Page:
The fall before the pandemic started, I was exploring gorgeous Morelia and Pátzcuaro, Mexico, and I am now realizing I never took the chance to share my experience with you all. Since autumn is well under way and Dia de Muertos is right around the corner, this is a great time to reminisce about and share this great trip.
This post contains a few affiliate links. Thanks for supporting The Voyageer!
Día de Muertos
Día de Muertos (day of the dead) is an annual tradition celebrated on November 1 and 2, primarily in Mexico or in communities with Mexican roots across the globe. This festival commemorates and celebrates departed family members and friends. The most distinctive features of a traditional Día de Muertos observance are the ofrenda (altar stocked with flowers and the deceased’s favorite food and drink), calaveras (skull motifs), and marigold flowers. The day coincides with Catholic All Saint’s Day, which follows Halloween. However, many historians say that Día de Muertos predates Spanish colonization and Catholic influence. Find out more about Día de Muertos here.
After visiting Guanajuato around Día de Muertos in 2017, we were told that many Mexicans consider Morelia and Pátzcuaro to have the best observance and celebration. Recommendations like that are definitely worth investigating!
The celebration of Día de Muertos in Morelia is remarkable. The entire city center is filled with decorations made of marigolds and more. Ofrendas will be tucked in every corner, even in schools and offices. Daytime is a great opportunity to see freshly arranged ofrendas, and nighttime is wonderful for visiting the city square to see musicians and vendors.
As for my trip, we arrived on October 31 and left on November 3. We stayed at a nice hotel but if I were to do it over again I would stay much closer to the center of town. The food and drink in Morelia is incredible! We had a number of gourmet meals (balanced out with other quick and delicious meals like chilaquiles for brunch). There is a lot of fun shopping in local markets to check out. Morelia is well-known for candy-making and there is a candy-making museum to visit. I recommend spending one day in Morelia and one day exploring the regional area. Locals will tell you to get outside the city for the very best Dia de Muertos celebrations. Two highly recommended towns are Tzintzuntzan and Pátzcuaro. See below for more details about Pátzcuaro!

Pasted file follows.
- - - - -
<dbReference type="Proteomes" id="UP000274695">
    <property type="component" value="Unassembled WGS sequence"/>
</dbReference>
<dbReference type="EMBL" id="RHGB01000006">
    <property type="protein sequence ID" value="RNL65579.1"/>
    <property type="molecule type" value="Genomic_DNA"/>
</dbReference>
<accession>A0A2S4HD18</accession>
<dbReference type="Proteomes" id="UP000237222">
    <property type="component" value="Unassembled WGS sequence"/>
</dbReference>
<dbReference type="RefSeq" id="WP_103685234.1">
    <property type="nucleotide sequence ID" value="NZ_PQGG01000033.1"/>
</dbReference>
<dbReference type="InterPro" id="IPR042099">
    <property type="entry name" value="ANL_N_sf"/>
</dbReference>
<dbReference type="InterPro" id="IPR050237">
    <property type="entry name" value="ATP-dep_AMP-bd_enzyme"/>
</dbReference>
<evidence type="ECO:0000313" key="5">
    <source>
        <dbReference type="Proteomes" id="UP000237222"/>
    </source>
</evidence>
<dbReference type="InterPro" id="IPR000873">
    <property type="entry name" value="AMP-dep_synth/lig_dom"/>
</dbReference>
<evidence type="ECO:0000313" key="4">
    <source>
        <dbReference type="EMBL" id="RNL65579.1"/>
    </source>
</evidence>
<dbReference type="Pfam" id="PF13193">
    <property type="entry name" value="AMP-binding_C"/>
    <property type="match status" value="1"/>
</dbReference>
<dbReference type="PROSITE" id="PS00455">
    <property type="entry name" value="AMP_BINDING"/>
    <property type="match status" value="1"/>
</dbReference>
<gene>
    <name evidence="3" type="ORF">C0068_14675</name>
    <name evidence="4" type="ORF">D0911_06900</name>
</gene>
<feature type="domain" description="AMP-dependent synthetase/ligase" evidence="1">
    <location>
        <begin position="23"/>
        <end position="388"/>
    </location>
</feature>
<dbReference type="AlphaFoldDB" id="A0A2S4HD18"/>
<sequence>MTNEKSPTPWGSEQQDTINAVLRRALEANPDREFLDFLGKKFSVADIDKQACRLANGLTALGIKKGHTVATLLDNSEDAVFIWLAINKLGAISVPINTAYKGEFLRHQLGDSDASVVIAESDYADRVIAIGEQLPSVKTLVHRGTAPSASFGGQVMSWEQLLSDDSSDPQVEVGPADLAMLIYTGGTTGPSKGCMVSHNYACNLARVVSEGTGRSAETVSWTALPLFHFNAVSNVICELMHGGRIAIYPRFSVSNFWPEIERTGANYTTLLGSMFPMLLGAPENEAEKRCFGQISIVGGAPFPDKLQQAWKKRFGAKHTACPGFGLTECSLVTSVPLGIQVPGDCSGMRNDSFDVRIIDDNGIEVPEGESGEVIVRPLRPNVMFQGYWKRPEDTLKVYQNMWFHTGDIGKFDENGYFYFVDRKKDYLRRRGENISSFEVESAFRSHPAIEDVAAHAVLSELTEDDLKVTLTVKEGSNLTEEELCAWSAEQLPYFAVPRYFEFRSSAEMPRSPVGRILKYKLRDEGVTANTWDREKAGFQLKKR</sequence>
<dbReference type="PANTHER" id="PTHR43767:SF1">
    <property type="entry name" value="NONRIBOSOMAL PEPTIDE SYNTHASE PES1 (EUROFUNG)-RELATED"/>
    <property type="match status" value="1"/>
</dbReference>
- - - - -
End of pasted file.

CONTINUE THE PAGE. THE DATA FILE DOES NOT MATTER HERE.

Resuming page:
Local lore has it that Día de Muertos originated in the Pátzcuaro region and is specially celebrated on the island of Janitzio. This island is special because it is only accessible by boat. These boats ferry visitors to and from the island, the trip takes less than 30 minutes each way. Check the schedules at the embarcadero for special hours during Día de Muertos. My group visited Janitzio in the afternoon and early evening, but as we returned to Pátzcuaro, the boats headed toward the island were packed full of people eager to visit the cemetery. Many of those who have loved ones buried on the island will spend the night in the graveyard along with their ancestors.
Once on the island, climb a winding path through the village which is all decked out for the holiday. Buy a hot beverage and a pan de muertos for a snack or some other cute souvenirs to take home. You will find many funny masks and toys of a red-faced yellow-haired person. This character is said to be a mockery of Spaniard colonizers sunburned faces, or simply a bruja (witch). Either way, it is a classic souvenir from this island.
An accessibility note for visiting Janitzio: Not only is it solely accessed by boats, but the topography of the island is a steep hill with many uneven stairs. Visitors should evaluate their physical capability before planning their trip. The main part of Morelia, for that matter, is not remarkably hilly and the city square is flat and spacious.
Some great advice we got was to book our hotel early since there is a lot of domestic tourism from other parts of Mexico into Morelia for the festival. We used booking.com to reserve a fully-refundable option in February to beat the crowd, giving us plenty of time to plan the trip. We booked flights (out of Tijuana, again) about two months out.
To visit Morelia and the surrounding towns, fly straight to Morelia (airport code MLM) and then take an Uber MX to your hotel (we took Uber most of the time we were in Morelia). Or, take a 1-hour flight or 5-hour bus from Mexico City. You could rent a car, but I recommend this option for confident Spanish speakers only. (I say this because during our trip from Morelia to Pátzcuaro, we were delayed on the road by some local labor protestors and our van driver had to pay them some money to let us pass. I personally would leave those kinds of interactions to the locals. Hiring a driver is relatively inexpensive). If you’d rather not stress, you can find curated tour options on websites like Viator.
- Pátzcuaro Tour From Morelia
- Pueblos Magicos of Michoacan / Patzcuaro – Santa Clara del Cobre – Tzintzuntzan
- Mexico City to Morelia – Private Transfer with Optional Sightseeing
One of the most rewarding parts about traveling is learning about local culture by immersion. Being in Morelia and the nearby towns within Michoacán during the Día de Muertos festivities completely exceeded my expectations. This area is a lovely one to visit any time of the year, but coming during the festival is sure to make the trip extra special.
Photos by Doug and Staci Jackson for The Voyageer.
|Pátzcuaro Tour From Morelia – $63.50|
Live a traditional tour in a unique way. History, traditions, handcrafts and regional food. Certified tour guide, all entrance fees, lunch box and traditional lunch meal. Choose your favorite place to visit between Janitzio and its amazing views of Lake Patzcuaro or the beauty of the artisan tradition in an artisan copper crafting workshop at Santa Clara del Cobre.